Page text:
The Lunch Box

The Lunch Box, a great love story tale that presented the story in a very unique yet entertaining way, through notes exchanged by two strangers.

In regards to the topic of orientalism in film, this movie felt a lot more authentic compared to the movie seen in the previous week, Lost in Translation. In Lost in Translation, you could clearly tell that the Japanese people were not accurate portrayed in the film, as Hollywood usually does, they show the extreme, exaggerated version of cultures that are not North American. This film however, felt a lot more authentic, and so did their portrayal of the Indian culture. Granted, this movie was created in India, by an Indian director, and Lost in Translation was created by an American Director.

Many of the real cultural issues that are present in India today are apparent in this film. One issue shown is the problems occur in arranged marriage. Ila, is clearly disconnected from her husband, and this seems apparent because they were most likely marriage by arrangement, which is how most marriages are conducted in India. It could also just be general “boredom” that typically happens half way through in marriages, but in this context, the disconnection seems very extreme. The husband would barely talk to his wife, even when Ila made efforts to re-kindle the relationship (example is the scene where Ila puts on a dress that she wore during her honey moon, in order to spark something in her husband, and he just blatantly ignores her).

Another issue is that even though the marriage is clearly failing, Ila does not want a divorce, which is another common issue in India. Most females from a very young age, are told how “bad” and cruel divorcing your husband is, and how her main duty or role, is to serve the husband (make him lunch, make sure he is ok, etc.). This is clearly evident in this movie, as Ila does not want a divorce, because really, due to the culture of the country, she cant. As this article states, India’s law system obviously allows couples to divorce, but its their religion, Hinduism, that frowns upon it, which is why most woman in India are pretty much stuck in bad marriages with no way out.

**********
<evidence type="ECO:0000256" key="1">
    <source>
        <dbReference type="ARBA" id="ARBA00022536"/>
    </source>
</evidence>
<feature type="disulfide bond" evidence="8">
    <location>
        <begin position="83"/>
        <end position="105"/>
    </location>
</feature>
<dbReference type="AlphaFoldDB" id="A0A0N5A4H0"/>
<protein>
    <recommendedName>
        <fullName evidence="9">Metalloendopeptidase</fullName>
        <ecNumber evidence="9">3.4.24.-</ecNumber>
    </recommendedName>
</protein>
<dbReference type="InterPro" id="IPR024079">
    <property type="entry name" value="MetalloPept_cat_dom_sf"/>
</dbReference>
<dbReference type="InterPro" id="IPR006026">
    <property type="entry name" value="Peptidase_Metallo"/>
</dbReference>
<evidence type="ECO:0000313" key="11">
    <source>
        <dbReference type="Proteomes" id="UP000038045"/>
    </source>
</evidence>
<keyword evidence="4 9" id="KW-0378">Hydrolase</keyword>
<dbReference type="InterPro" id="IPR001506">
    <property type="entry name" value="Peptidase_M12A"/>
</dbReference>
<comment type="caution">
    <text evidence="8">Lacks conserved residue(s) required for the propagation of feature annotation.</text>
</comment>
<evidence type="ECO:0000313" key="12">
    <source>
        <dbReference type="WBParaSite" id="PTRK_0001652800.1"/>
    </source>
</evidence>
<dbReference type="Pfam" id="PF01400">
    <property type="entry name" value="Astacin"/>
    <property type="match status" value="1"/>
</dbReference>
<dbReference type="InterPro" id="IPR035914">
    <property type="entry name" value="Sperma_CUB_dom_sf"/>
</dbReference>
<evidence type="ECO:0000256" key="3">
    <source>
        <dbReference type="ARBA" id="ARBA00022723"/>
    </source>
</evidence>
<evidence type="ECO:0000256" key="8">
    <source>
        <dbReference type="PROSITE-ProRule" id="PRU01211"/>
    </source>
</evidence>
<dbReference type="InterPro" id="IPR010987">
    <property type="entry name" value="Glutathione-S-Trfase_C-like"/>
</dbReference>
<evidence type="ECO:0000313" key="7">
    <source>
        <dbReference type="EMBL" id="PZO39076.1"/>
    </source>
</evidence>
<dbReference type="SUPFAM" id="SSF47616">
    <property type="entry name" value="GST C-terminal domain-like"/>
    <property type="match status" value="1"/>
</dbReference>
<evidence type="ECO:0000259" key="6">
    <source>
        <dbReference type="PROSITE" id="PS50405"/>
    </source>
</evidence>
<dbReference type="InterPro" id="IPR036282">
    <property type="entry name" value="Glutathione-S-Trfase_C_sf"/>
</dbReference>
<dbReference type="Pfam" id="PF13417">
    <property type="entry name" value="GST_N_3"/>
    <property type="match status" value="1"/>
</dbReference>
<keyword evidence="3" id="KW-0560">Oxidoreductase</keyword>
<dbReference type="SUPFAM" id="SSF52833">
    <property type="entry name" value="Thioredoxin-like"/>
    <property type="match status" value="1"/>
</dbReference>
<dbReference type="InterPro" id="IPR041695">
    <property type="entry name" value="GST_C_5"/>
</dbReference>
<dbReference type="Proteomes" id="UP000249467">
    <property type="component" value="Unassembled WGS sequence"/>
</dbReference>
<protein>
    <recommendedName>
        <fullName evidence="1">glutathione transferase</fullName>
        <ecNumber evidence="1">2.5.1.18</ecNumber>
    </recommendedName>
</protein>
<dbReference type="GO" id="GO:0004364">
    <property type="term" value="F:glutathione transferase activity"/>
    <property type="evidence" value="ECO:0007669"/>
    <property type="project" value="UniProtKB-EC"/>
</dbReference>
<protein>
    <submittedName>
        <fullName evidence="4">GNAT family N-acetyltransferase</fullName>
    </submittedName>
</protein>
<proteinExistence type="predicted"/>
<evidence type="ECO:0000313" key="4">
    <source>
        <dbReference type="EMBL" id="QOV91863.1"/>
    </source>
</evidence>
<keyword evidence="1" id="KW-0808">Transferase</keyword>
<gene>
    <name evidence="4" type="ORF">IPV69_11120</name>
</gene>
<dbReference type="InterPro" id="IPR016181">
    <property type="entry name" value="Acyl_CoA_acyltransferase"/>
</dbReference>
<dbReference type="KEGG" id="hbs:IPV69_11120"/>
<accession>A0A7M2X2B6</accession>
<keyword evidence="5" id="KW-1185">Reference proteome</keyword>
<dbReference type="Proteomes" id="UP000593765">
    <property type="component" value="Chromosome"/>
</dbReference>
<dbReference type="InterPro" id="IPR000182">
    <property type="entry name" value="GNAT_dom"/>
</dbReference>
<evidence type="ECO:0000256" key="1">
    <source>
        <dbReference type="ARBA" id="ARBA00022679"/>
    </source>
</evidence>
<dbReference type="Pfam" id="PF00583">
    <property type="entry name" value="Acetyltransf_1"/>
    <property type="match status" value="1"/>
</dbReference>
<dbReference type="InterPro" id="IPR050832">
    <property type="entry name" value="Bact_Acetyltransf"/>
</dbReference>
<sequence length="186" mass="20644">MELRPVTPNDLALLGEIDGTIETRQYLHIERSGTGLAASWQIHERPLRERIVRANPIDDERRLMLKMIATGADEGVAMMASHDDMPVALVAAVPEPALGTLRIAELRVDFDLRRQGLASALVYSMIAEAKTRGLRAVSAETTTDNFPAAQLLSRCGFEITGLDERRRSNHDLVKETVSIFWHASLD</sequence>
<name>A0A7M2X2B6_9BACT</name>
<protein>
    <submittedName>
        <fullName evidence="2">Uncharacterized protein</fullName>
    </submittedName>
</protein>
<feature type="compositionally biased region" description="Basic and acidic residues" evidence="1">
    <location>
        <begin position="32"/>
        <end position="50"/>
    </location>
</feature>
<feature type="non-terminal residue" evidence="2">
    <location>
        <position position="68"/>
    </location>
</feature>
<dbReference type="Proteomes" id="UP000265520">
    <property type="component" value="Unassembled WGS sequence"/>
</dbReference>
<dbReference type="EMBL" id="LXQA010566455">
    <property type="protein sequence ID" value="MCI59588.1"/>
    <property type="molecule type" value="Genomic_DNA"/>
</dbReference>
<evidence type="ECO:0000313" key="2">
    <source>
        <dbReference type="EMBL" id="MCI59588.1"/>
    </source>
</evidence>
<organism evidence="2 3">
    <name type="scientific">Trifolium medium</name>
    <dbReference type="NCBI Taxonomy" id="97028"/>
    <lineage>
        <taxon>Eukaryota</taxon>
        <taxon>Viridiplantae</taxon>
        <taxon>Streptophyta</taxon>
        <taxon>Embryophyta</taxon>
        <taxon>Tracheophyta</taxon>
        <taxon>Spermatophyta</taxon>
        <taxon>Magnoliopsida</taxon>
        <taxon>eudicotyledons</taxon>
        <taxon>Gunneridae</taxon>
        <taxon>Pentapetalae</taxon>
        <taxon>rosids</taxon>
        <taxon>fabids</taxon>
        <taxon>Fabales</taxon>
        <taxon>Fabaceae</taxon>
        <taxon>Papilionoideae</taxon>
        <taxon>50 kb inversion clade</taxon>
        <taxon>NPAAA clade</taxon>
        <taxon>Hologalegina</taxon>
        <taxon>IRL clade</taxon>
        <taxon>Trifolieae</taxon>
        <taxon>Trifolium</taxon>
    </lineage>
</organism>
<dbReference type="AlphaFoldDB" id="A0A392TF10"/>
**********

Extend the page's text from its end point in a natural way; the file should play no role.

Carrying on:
On another note, this movie displayed this love story in a very innovative yet entertaining way. They exchanged notes

without even knowing the other person, and actually probably fell semi-in-love. What this reminded me of was the North American culture today, of how in most relationships today, couples usually just text and have very little personal, face to face interaction, especially with younger couples. I do not know if that was the directors intent, to show how different yet similar the cultures are between India and North America, but I found this connection to be very interesting.

In terms of this movie, a Hindi film, compared to the style of an American made movie, there are apparent differences. This movie was very slow and “quiet” which is not a bad thing. A common thing in Indian films is that they really move the plot and movie very slowly, and never rush any scenes or story lines, they let the viewer really “digest” the plot before moving on. This is very similar to the old Hollywood films from the 50s, 40s, 30s, and 20s, where the story moved slowly. However, in today’s times, Hollywood movies are very past paced, and “flashy”, which is apparent in Lost in Translation, where the movie is more over the top and clearly more fast paced than this Indian movie.


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